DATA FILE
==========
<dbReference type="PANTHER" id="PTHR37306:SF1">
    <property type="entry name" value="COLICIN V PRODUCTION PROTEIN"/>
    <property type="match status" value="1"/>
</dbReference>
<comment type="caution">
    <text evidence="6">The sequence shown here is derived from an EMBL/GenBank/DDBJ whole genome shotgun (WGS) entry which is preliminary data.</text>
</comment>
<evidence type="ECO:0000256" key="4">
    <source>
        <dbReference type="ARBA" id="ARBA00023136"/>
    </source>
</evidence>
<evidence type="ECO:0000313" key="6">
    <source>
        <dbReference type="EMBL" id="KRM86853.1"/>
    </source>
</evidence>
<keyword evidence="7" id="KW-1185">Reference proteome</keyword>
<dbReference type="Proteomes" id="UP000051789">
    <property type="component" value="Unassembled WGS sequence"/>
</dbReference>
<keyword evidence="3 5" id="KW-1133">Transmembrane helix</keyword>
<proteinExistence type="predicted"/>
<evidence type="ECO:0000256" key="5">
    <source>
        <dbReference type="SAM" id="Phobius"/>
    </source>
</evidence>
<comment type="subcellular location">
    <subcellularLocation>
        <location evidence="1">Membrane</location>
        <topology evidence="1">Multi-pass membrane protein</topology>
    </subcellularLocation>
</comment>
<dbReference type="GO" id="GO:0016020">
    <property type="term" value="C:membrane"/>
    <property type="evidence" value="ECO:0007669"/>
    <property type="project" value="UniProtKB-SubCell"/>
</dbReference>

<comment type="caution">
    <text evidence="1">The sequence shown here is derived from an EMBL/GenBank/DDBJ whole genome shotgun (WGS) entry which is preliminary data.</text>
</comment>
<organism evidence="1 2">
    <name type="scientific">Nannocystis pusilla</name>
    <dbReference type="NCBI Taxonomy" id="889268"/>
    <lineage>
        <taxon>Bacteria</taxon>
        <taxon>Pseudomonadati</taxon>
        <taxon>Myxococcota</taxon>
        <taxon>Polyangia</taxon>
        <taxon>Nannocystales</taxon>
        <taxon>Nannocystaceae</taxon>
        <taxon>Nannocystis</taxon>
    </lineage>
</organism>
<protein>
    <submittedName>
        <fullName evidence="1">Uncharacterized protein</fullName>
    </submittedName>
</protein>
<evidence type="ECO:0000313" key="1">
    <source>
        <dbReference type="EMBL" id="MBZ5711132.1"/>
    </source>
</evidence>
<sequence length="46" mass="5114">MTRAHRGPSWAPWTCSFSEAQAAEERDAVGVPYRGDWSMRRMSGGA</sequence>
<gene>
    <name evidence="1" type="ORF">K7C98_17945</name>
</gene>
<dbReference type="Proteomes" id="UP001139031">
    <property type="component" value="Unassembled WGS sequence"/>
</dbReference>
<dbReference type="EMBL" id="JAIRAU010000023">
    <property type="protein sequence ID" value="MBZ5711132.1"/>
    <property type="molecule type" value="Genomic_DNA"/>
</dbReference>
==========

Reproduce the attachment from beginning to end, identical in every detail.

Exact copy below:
<dbReference type="PANTHER" id="PTHR37306:SF1">
    <property type="entry name" value="COLICIN V PRODUCTION PROTEIN"/>
    <property type="match status" value="1"/>
</dbReference>
<comment type="caution">
    <text evidence="6">The sequence shown here is derived from an EMBL/GenBank/DDBJ whole genome shotgun (WGS) entry which is preliminary data.</text>
</comment>
<evidence type="ECO:0000256" key="4">
    <source>
        <dbReference type="ARBA" id="ARBA00023136"/>
    </source>
</evidence>
<evidence type="ECO:0000313" key="6">
    <source>
        <dbReference type="EMBL" id="KRM86853.1"/>
    </source>
</evidence>
<keyword evidence="7" id="KW-1185">Reference proteome</keyword>
<dbReference type="Proteomes" id="UP000051789">
    <property type="component" value="Unassembled WGS sequence"/>
</dbReference>
<keyword evidence="3 5" id="KW-1133">Transmembrane helix</keyword>
<proteinExistence type="predicted"/>
<evidence type="ECO:0000256" key="5">
    <source>
        <dbReference type="SAM" id="Phobius"/>
    </source>
</evidence>
<comment type="subcellular location">
    <subcellularLocation>
        <location evidence="1">Membrane</location>
        <topology evidence="1">Multi-pass membrane protein</topology>
    </subcellularLocation>
</comment>
<dbReference type="GO" id="GO:0016020">
    <property type="term" value="C:membrane"/>
    <property type="evidence" value="ECO:0007669"/>
    <property type="project" value="UniProtKB-SubCell"/>
</dbReference>

<comment type="caution">
    <text evidence="1">The sequence shown here is derived from an EMBL/GenBank/DDBJ whole genome shotgun (WGS) entry which is preliminary data.</text>
</comment>
<organism evidence="1 2">
    <name type="scientific">Nannocystis pusilla</name>
    <dbReference type="NCBI Taxonomy" id="889268"/>
    <lineage>
        <taxon>Bacteria</taxon>
        <taxon>Pseudomonadati</taxon>
        <taxon>Myxococcota</taxon>
        <taxon>Polyangia</taxon>
        <taxon>Nannocystales</taxon>
        <taxon>Nannocystaceae</taxon>
        <taxon>Nannocystis</taxon>
    </lineage>
</organism>
<protein>
    <submittedName>
        <fullName evidence="1">Uncharacterized protein</fullName>
    </submittedName>
</protein>
<evidence type="ECO:0000313" key="1">
    <source>
        <dbReference type="EMBL" id="MBZ5711132.1"/>
    </source>
</evidence>
<sequence length="46" mass="5114">MTRAHRGPSWAPWTCSFSEAQAAEERDAVGVPYRGDWSMRRMSGGA</sequence>
<gene>
    <name evidence="1" type="ORF">K7C98_17945</name>
</gene>
<dbReference type="Proteomes" id="UP001139031">
    <property type="component" value="Unassembled WGS sequence"/>
</dbReference>
<dbReference type="EMBL" id="JAIRAU010000023">
    <property type="protein sequence ID" value="MBZ5711132.1"/>
    <property type="molecule type" value="Genomic_DNA"/>
</dbReference>